In 2019 Flavia La Rocca won the Franca Sozzani GCFA Award for Best Emerging Designer at the Green Carpet Awards with her modular dress that can take on different forms and styles. What pieces better than one like this can create a never-ending wardrobe?

To Flavia, fashion means a virtuous balance between beauty and ethics, and it is for this reason that she adds the idea of responsible, circular, low-impact fashion to her modular creations, all featuring natural and regenerated fabrics.

What do you mean by modularity in the fashion world?

FLR - The collection has no standard pieces but rather interchangeable modules that you can attach with hidden zippers. This means your wardrobe is ever-changing and never-ending.
Also, the modules go past the idea of seasonality and can be reinvented by the wearer; another important thing is that all the ones of the same size fit together, regardless of the collection they belong to.
Season after season, I simply add variables that can increase multi-functionality and customization.


Sustainability and eco-friendliness are words that have by now been torn to shreds. What do they mean to you?

FLR - It’s a lifestyle, and a responsibility. My project is environmentally conscious from start to finish, from the idea to the production phase: I follow each and every step along the chain, from the suppliers to those who create the clothes, from packaging to shipping. Because to me, being sustainable means pushing for change, replacing the idea of “single use” items.


Sustainable materials and techniques like Tencel, the Recycrom dye by Officina+39, N-Denim by Candiani Denim… How were you able to put all these elements together?

FLR - By researching - continuously. Also, what helped me in the last two years was working with Cittadellarte - Fondazione Pistoletto in Biella where I and other nine designers founded the B.E.S.T. Fashion collective with important pieces of the chain at different levels, from fibre to fabric producers, to manufacturers. All people that have come together to improve environmental awareness. It is through them that I had the chance to meet and work with the companies you mentioned. Tencel - and more specifically Tencel™ Luxe - is the eco-friendly version of silk, super soft on the skin, biodegradable, a single thread of cellulose obtained from sustainable forests. Recycrom is, instead, a revolutionary line of dyes that you get from recycled dye powder taken from used clothing and fabric scraps. Last but not least, Candiani’s denim is 100% GOTS (Global Organic Textile Standard) certified organic cotton, dyed using the N-Denim technology which saves on water and chemical products.

You use Cooperativa Emmaus for your creations: is that for economic reasons?

FLR - No, it’s a purely ethical choice, and something I’ve always wanted to add to my project. For them, work is a way to help people that have fallen on hard times get back into society. Also, they have strict criteria on sustainability, both in regards to the environment and to the production process, and are a great example of the balance we need between quality and solidarity. And I make sure to pay fairly as the goal is not to save money but to properly consider everyone’s work.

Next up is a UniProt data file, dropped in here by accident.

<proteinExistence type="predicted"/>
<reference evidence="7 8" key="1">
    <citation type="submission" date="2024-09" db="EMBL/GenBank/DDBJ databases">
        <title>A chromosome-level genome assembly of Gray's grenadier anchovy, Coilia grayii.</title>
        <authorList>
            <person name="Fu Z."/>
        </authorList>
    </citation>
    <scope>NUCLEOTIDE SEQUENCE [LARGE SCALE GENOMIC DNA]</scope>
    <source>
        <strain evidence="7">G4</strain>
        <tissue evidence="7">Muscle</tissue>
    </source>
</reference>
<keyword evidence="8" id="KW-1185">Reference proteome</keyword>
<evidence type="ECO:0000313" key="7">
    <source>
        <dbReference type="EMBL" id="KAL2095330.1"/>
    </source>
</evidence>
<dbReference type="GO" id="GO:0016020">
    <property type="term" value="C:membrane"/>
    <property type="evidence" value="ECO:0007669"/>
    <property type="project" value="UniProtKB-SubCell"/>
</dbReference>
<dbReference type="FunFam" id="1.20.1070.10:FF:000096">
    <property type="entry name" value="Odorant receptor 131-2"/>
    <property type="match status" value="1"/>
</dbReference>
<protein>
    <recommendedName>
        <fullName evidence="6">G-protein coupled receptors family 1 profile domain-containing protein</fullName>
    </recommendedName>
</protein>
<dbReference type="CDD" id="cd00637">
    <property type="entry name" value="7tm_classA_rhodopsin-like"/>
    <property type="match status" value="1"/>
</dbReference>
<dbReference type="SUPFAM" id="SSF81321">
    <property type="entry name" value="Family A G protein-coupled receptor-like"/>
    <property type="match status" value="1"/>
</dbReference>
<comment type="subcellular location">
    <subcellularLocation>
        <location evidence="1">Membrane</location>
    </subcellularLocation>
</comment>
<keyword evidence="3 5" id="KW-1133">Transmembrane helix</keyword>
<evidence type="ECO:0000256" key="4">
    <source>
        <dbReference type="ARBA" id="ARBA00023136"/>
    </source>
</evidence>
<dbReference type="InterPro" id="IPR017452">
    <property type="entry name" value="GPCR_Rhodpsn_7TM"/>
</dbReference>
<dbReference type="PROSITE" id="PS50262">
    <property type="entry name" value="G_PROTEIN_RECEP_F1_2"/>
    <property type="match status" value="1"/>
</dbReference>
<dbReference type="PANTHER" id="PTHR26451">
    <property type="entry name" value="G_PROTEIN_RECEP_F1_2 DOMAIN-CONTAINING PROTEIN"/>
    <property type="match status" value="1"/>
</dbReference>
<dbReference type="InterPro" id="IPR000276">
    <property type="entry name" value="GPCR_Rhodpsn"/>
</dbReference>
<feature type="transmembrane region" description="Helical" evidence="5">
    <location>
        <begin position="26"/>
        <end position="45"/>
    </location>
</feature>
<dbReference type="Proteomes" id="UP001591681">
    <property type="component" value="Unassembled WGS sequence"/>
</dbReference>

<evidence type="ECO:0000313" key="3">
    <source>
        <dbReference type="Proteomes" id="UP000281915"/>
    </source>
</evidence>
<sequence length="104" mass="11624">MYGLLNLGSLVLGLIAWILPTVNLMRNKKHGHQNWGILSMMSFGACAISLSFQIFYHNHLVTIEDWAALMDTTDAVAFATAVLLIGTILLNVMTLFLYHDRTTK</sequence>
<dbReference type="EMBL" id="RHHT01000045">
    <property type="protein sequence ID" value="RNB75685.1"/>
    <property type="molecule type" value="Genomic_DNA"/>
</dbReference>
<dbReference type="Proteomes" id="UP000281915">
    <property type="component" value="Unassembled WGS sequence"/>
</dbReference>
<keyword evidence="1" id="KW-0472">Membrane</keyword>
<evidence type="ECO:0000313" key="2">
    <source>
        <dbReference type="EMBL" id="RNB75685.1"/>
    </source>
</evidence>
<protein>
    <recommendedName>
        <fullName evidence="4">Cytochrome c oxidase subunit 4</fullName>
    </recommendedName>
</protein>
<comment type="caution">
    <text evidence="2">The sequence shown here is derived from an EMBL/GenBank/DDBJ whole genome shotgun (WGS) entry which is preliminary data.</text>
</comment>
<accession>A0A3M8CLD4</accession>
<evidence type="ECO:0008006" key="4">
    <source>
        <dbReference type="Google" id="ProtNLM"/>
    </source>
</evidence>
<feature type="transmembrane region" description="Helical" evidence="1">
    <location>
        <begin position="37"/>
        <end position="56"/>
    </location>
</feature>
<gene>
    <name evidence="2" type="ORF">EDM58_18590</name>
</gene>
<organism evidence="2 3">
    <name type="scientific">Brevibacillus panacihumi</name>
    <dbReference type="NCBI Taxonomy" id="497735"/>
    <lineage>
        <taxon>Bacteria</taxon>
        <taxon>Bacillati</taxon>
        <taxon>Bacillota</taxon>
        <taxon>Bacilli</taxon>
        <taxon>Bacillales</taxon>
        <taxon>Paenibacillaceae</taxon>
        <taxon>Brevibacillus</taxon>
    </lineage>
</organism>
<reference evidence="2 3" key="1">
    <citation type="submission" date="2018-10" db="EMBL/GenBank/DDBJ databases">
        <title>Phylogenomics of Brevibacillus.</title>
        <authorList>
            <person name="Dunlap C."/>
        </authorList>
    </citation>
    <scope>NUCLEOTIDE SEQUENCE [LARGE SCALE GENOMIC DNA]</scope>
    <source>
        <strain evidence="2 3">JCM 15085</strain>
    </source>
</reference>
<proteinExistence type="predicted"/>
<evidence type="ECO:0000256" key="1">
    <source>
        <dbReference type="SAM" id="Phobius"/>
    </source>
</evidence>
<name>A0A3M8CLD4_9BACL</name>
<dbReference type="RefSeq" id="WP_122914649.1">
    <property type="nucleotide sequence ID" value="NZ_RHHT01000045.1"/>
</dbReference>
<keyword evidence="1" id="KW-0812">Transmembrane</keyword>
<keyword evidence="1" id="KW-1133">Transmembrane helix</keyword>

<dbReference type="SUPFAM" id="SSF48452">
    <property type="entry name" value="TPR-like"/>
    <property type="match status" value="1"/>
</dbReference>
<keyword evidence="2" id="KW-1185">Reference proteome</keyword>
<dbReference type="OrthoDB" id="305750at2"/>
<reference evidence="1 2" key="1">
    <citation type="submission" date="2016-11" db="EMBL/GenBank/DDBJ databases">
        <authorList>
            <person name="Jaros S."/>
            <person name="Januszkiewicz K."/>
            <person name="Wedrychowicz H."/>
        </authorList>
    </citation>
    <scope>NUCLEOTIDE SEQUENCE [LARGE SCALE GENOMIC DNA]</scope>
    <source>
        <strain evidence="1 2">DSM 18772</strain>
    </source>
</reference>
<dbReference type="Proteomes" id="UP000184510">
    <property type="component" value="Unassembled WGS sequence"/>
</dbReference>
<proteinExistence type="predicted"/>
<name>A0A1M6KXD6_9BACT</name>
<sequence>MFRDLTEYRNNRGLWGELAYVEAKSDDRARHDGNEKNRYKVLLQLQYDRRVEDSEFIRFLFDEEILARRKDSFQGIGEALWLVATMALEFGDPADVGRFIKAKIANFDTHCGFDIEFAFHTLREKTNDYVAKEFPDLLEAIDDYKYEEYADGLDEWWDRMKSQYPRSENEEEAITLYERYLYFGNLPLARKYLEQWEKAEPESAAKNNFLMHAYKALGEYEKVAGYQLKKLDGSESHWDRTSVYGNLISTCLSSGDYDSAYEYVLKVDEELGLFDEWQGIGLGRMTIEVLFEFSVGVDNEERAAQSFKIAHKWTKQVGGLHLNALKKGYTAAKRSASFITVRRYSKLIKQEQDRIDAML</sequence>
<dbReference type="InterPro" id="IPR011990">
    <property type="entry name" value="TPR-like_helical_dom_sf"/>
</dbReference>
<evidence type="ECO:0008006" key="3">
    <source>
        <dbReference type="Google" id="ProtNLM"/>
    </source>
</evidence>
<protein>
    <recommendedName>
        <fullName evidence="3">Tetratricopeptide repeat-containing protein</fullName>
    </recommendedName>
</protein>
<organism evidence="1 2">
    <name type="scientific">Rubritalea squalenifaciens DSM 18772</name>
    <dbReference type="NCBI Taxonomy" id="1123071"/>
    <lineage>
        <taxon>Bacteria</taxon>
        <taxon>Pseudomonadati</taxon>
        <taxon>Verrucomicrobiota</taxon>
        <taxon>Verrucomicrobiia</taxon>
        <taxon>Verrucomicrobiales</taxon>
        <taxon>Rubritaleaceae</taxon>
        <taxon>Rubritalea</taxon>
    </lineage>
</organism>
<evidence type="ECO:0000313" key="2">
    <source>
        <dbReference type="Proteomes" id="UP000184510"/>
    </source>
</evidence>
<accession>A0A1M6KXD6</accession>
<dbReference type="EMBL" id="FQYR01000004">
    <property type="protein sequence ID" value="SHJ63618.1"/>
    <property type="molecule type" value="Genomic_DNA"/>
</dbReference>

Tell me more about your 2020-2021 Autumn/Winter collection, a blend of ethics and aesthetics.

FLR - Let’s say that it is a reflection of my evolution, both personal and professional. What I did was focus on timeless pieces and beautiful fabrics. For coats and outerwear I used regenerated carded textiles by Manteco, the main world producer of premium wool. Manteco was the one that started MWool, the latest prototype of converted wool that supplies the Global Recycled Standard of Textile Exchange, the certification body that guarantees newly-transformed products, and social, environmental, and chemical responsibility processes.
I designed fluid modules in pastels for clothing that has no gender, blouses, and sleep dresses; coats for both men and women in earthy colours to match with pant or skirt modules to create tone-on-tone outfits. Denim, on the other hand, I used to create unusual suits and corset dresses, and I added adjustable scoops on the sides of the skirts. Last but not least, the removable panels add and remove volume as do the accessories - modular and transformable as well - made from the cork left over from old production processes.


The 2019 Green Carpet Fashion Awards: Tell me more about the dress that made you win.

FLR - The jury of the CNMI Green Carpet Talent Competition awarded the prize to a “chameleon dress”, the highest peak of my foray into modularity. This is made out of three modules, four frills, and a bow, all removable and double-sided. Basically, it’s a piece you can wear in over 40 different ways. I’ve put the greatest care in the details as well: for example, the corset is lined with cork (a scrap from past collections) to as to allow it to keep shape but without using plastic or adhesive. Even the Phillacolor dye is 100% natural.


Little Black Dress and Kickstarter: when and how will this relationship start?

FLR - The idea was to make my must-have, the little black dress, available for preorder on Kickstarter. The Little Modular Black Dress comes in a small bag and consists of 3 modules plus 2 straps that create 11 different pieces (4 tops, 2 skirts, 5 dresses) to wear in 10 different combinations. I’ve chosen this because it is what all women need to have in their wardrobe - but in this case, it can also turn into a mini and midi skirt, round-neck shirt, crop top, midi and mini dress that can be round-neck, with or without straps. And for it I used a “no season” fabric, created together with the Lanificio Fratelli Cerruti 1881: a mix of Tencel Luxe and virgin wool with a weave that recalls that of a tree. What better way than that to reconnect with nature?


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